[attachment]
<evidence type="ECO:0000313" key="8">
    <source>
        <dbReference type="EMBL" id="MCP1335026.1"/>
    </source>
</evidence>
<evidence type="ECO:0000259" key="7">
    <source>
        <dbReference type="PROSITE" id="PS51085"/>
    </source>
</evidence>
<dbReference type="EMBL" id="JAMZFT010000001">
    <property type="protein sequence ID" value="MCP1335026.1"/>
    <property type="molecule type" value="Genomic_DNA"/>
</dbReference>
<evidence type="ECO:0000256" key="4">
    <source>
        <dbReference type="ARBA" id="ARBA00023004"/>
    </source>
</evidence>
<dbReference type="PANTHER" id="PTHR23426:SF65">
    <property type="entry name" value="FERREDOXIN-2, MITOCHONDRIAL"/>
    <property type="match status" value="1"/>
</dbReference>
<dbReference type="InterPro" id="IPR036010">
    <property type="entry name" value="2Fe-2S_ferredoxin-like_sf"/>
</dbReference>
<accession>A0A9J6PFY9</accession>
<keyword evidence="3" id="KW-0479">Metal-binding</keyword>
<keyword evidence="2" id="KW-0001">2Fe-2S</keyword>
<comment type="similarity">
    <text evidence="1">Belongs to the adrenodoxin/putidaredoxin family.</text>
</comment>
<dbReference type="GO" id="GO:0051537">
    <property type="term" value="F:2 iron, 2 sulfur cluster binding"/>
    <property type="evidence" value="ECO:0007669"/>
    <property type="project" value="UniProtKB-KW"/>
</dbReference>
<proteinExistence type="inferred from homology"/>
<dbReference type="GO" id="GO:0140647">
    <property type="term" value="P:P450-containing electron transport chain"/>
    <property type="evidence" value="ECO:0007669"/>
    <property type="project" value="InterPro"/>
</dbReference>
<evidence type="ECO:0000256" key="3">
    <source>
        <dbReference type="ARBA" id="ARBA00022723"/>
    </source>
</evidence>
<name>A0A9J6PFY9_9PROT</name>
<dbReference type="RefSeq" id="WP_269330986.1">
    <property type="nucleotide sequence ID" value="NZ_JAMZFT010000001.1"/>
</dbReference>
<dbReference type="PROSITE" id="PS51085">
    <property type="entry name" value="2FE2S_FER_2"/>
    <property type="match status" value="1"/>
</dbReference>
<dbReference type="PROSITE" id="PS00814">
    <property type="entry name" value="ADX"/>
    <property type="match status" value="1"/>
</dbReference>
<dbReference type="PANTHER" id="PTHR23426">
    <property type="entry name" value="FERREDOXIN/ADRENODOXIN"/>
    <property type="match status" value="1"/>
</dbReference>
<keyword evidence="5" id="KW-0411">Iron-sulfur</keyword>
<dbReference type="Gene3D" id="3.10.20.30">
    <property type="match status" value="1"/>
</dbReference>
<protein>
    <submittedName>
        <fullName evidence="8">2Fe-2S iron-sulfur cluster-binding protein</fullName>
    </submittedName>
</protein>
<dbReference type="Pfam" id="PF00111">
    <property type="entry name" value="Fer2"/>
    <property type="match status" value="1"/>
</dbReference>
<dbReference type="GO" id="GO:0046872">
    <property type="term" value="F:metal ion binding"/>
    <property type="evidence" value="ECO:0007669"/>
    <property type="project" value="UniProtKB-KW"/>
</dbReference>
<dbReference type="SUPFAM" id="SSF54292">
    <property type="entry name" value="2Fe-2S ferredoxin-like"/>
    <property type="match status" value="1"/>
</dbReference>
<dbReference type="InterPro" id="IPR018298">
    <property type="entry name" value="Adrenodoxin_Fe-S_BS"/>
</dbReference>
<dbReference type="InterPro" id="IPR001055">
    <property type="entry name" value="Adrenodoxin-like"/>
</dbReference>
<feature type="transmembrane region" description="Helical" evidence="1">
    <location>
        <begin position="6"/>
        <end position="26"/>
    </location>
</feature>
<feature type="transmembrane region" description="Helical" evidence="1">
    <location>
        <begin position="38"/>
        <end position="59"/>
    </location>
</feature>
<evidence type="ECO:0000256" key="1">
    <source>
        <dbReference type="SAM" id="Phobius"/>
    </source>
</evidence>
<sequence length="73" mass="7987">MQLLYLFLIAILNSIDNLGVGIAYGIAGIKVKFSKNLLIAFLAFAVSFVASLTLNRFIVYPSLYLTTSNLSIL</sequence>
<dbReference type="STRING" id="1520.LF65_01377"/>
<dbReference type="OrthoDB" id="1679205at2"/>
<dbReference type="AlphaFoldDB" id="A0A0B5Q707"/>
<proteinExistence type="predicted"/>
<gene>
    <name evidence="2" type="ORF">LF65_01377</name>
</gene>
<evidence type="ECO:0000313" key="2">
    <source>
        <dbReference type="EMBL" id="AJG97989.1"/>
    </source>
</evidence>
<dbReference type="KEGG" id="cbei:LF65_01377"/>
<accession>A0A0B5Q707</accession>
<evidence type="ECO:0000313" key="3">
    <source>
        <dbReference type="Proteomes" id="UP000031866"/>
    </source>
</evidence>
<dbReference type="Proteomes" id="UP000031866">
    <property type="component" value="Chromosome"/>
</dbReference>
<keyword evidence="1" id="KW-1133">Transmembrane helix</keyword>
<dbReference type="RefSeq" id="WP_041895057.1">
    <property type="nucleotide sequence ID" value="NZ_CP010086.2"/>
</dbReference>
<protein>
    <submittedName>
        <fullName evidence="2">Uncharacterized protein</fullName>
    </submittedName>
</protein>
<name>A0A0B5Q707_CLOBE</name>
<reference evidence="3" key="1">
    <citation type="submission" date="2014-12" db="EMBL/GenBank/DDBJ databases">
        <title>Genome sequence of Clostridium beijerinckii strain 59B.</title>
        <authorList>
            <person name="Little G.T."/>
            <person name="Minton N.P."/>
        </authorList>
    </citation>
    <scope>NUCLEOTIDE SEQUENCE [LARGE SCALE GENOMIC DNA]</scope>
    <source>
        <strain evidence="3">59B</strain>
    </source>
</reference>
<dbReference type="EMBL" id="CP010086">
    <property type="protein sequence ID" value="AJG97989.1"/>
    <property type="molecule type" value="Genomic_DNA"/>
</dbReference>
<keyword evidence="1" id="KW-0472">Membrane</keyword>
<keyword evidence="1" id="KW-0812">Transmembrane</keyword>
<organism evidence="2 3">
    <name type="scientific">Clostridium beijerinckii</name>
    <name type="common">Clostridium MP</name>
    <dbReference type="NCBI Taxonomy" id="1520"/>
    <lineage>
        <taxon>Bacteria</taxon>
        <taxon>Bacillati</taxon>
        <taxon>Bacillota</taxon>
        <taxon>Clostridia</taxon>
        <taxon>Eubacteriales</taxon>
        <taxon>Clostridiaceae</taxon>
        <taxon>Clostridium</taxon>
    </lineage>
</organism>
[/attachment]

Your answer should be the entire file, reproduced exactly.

<evidence type="ECO:0000313" key="8">
    <source>
        <dbReference type="EMBL" id="MCP1335026.1"/>
    </source>
</evidence>
<evidence type="ECO:0000259" key="7">
    <source>
        <dbReference type="PROSITE" id="PS51085"/>
    </source>
</evidence>
<dbReference type="EMBL" id="JAMZFT010000001">
    <property type="protein sequence ID" value="MCP1335026.1"/>
    <property type="molecule type" value="Genomic_DNA"/>
</dbReference>
<evidence type="ECO:0000256" key="4">
    <source>
        <dbReference type="ARBA" id="ARBA00023004"/>
    </source>
</evidence>
<dbReference type="PANTHER" id="PTHR23426:SF65">
    <property type="entry name" value="FERREDOXIN-2, MITOCHONDRIAL"/>
    <property type="match status" value="1"/>
</dbReference>
<dbReference type="InterPro" id="IPR036010">
    <property type="entry name" value="2Fe-2S_ferredoxin-like_sf"/>
</dbReference>
<accession>A0A9J6PFY9</accession>
<keyword evidence="3" id="KW-0479">Metal-binding</keyword>
<keyword evidence="2" id="KW-0001">2Fe-2S</keyword>
<comment type="similarity">
    <text evidence="1">Belongs to the adrenodoxin/putidaredoxin family.</text>
</comment>
<dbReference type="GO" id="GO:0051537">
    <property type="term" value="F:2 iron, 2 sulfur cluster binding"/>
    <property type="evidence" value="ECO:0007669"/>
    <property type="project" value="UniProtKB-KW"/>
</dbReference>
<proteinExistence type="inferred from homology"/>
<dbReference type="GO" id="GO:0140647">
    <property type="term" value="P:P450-containing electron transport chain"/>
    <property type="evidence" value="ECO:0007669"/>
    <property type="project" value="InterPro"/>
</dbReference>
<evidence type="ECO:0000256" key="3">
    <source>
        <dbReference type="ARBA" id="ARBA00022723"/>
    </source>
</evidence>
<name>A0A9J6PFY9_9PROT</name>
<dbReference type="RefSeq" id="WP_269330986.1">
    <property type="nucleotide sequence ID" value="NZ_JAMZFT010000001.1"/>
</dbReference>
<dbReference type="PROSITE" id="PS51085">
    <property type="entry name" value="2FE2S_FER_2"/>
    <property type="match status" value="1"/>
</dbReference>
<dbReference type="PROSITE" id="PS00814">
    <property type="entry name" value="ADX"/>
    <property type="match status" value="1"/>
</dbReference>
<dbReference type="PANTHER" id="PTHR23426">
    <property type="entry name" value="FERREDOXIN/ADRENODOXIN"/>
    <property type="match status" value="1"/>
</dbReference>
<keyword evidence="5" id="KW-0411">Iron-sulfur</keyword>
<dbReference type="Gene3D" id="3.10.20.30">
    <property type="match status" value="1"/>
</dbReference>
<protein>
    <submittedName>
        <fullName evidence="8">2Fe-2S iron-sulfur cluster-binding protein</fullName>
    </submittedName>
</protein>
<dbReference type="Pfam" id="PF00111">
    <property type="entry name" value="Fer2"/>
    <property type="match status" value="1"/>
</dbReference>
<dbReference type="GO" id="GO:0046872">
    <property type="term" value="F:metal ion binding"/>
    <property type="evidence" value="ECO:0007669"/>
    <property type="project" value="UniProtKB-KW"/>
</dbReference>
<dbReference type="SUPFAM" id="SSF54292">
    <property type="entry name" value="2Fe-2S ferredoxin-like"/>
    <property type="match status" value="1"/>
</dbReference>
<dbReference type="InterPro" id="IPR018298">
    <property type="entry name" value="Adrenodoxin_Fe-S_BS"/>
</dbReference>
<dbReference type="InterPro" id="IPR001055">
    <property type="entry name" value="Adrenodoxin-like"/>
</dbReference>
<feature type="transmembrane region" description="Helical" evidence="1">
    <location>
        <begin position="6"/>
        <end position="26"/>
    </location>
</feature>
<feature type="transmembrane region" description="Helical" evidence="1">
    <location>
        <begin position="38"/>
        <end position="59"/>
    </location>
</feature>
<evidence type="ECO:0000256" key="1">
    <source>
        <dbReference type="SAM" id="Phobius"/>
    </source>
</evidence>
<sequence length="73" mass="7987">MQLLYLFLIAILNSIDNLGVGIAYGIAGIKVKFSKNLLIAFLAFAVSFVASLTLNRFIVYPSLYLTTSNLSIL</sequence>
<dbReference type="STRING" id="1520.LF65_01377"/>
<dbReference type="OrthoDB" id="1679205at2"/>
<dbReference type="AlphaFoldDB" id="A0A0B5Q707"/>
<proteinExistence type="predicted"/>
<gene>
    <name evidence="2" type="ORF">LF65_01377</name>
</gene>
<evidence type="ECO:0000313" key="2">
    <source>
        <dbReference type="EMBL" id="AJG97989.1"/>
    </source>
</evidence>
<dbReference type="KEGG" id="cbei:LF65_01377"/>
<accession>A0A0B5Q707</accession>
<evidence type="ECO:0000313" key="3">
    <source>
        <dbReference type="Proteomes" id="UP000031866"/>
    </source>
</evidence>
<dbReference type="Proteomes" id="UP000031866">
    <property type="component" value="Chromosome"/>
</dbReference>
<keyword evidence="1" id="KW-1133">Transmembrane helix</keyword>
<dbReference type="RefSeq" id="WP_041895057.1">
    <property type="nucleotide sequence ID" value="NZ_CP010086.2"/>
</dbReference>
<protein>
    <submittedName>
        <fullName evidence="2">Uncharacterized protein</fullName>
    </submittedName>
</protein>
<name>A0A0B5Q707_CLOBE</name>
<reference evidence="3" key="1">
    <citation type="submission" date="2014-12" db="EMBL/GenBank/DDBJ databases">
        <title>Genome sequence of Clostridium beijerinckii strain 59B.</title>
        <authorList>
            <person name="Little G.T."/>
            <person name="Minton N.P."/>
        </authorList>
    </citation>
    <scope>NUCLEOTIDE SEQUENCE [LARGE SCALE GENOMIC DNA]</scope>
    <source>
        <strain evidence="3">59B</strain>
    </source>
</reference>
<dbReference type="EMBL" id="CP010086">
    <property type="protein sequence ID" value="AJG97989.1"/>
    <property type="molecule type" value="Genomic_DNA"/>
</dbReference>
<keyword evidence="1" id="KW-0472">Membrane</keyword>
<keyword evidence="1" id="KW-0812">Transmembrane</keyword>
<organism evidence="2 3">
    <name type="scientific">Clostridium beijerinckii</name>
    <name type="common">Clostridium MP</name>
    <dbReference type="NCBI Taxonomy" id="1520"/>
    <lineage>
        <taxon>Bacteria</taxon>
        <taxon>Bacillati</taxon>
        <taxon>Bacillota</taxon>
        <taxon>Clostridia</taxon>
        <taxon>Eubacteriales</taxon>
        <taxon>Clostridiaceae</taxon>
        <taxon>Clostridium</taxon>
    </lineage>
</organism>